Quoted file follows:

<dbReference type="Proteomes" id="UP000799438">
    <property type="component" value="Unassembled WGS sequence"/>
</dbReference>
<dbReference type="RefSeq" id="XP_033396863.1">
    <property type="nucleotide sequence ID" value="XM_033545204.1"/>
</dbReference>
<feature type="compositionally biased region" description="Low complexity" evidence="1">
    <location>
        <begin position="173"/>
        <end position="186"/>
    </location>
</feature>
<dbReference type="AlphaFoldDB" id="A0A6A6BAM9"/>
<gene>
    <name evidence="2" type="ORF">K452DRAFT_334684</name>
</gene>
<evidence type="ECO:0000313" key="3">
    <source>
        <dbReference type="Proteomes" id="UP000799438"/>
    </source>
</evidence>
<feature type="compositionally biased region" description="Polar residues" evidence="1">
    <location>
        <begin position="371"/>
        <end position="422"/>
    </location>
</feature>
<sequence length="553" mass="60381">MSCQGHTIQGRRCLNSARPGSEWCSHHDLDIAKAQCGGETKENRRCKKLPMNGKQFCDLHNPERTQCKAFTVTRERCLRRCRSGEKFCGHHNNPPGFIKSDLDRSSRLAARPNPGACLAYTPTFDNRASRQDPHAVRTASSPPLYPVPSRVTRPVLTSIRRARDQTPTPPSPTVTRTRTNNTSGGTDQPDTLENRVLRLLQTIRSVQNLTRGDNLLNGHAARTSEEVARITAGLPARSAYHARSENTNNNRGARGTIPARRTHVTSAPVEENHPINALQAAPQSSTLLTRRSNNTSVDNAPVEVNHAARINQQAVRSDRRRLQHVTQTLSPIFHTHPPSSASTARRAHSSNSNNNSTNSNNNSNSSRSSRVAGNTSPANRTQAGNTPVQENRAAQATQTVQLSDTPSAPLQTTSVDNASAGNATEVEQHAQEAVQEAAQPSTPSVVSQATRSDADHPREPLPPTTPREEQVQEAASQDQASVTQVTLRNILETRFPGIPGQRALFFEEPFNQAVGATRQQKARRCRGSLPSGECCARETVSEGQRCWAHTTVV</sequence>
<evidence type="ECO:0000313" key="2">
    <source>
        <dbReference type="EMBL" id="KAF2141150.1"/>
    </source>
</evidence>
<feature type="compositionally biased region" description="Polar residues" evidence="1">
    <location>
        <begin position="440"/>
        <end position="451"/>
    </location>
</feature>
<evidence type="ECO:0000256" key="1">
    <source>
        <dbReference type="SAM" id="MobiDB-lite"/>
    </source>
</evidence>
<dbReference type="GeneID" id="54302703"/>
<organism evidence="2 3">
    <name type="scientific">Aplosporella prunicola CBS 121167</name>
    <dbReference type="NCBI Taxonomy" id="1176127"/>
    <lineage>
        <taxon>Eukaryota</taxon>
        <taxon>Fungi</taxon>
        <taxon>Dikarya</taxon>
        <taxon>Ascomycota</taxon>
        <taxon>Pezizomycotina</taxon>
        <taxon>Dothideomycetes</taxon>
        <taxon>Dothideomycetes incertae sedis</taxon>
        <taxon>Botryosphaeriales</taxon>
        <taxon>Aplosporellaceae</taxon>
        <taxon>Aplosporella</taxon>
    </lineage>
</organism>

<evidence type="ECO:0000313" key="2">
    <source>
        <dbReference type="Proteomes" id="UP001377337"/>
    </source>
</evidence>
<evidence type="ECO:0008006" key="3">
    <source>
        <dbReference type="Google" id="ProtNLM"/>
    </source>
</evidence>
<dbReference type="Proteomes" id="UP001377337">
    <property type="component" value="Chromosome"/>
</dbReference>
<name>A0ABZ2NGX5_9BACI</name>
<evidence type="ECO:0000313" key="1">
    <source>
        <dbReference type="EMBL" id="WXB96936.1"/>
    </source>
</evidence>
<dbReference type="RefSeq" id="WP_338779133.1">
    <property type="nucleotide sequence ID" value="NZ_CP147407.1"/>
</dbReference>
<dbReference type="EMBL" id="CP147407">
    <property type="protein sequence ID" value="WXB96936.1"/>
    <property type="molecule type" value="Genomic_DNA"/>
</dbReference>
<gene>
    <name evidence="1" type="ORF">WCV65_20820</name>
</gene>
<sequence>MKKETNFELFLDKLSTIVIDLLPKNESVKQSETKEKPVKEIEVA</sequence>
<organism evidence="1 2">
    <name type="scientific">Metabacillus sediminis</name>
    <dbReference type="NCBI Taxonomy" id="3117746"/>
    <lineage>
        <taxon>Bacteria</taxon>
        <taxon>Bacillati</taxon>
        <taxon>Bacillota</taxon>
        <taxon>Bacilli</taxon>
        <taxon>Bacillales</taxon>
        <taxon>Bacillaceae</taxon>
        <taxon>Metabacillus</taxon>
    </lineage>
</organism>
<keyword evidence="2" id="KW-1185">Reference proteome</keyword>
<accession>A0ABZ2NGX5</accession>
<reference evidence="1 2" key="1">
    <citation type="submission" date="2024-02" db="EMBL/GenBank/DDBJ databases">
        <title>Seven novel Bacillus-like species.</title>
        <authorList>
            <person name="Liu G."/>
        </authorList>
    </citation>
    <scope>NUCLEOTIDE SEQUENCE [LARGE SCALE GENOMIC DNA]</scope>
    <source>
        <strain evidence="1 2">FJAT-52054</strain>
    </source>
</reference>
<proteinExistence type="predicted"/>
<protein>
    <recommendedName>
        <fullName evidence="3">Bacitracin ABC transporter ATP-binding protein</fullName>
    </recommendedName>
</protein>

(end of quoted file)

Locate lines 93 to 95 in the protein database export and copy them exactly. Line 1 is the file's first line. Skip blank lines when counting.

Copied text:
    <name type="scientific">Metabacillus sediminis</name>
    <dbReference type="NCBI Taxonomy" id="3117746"/>
    <lineage>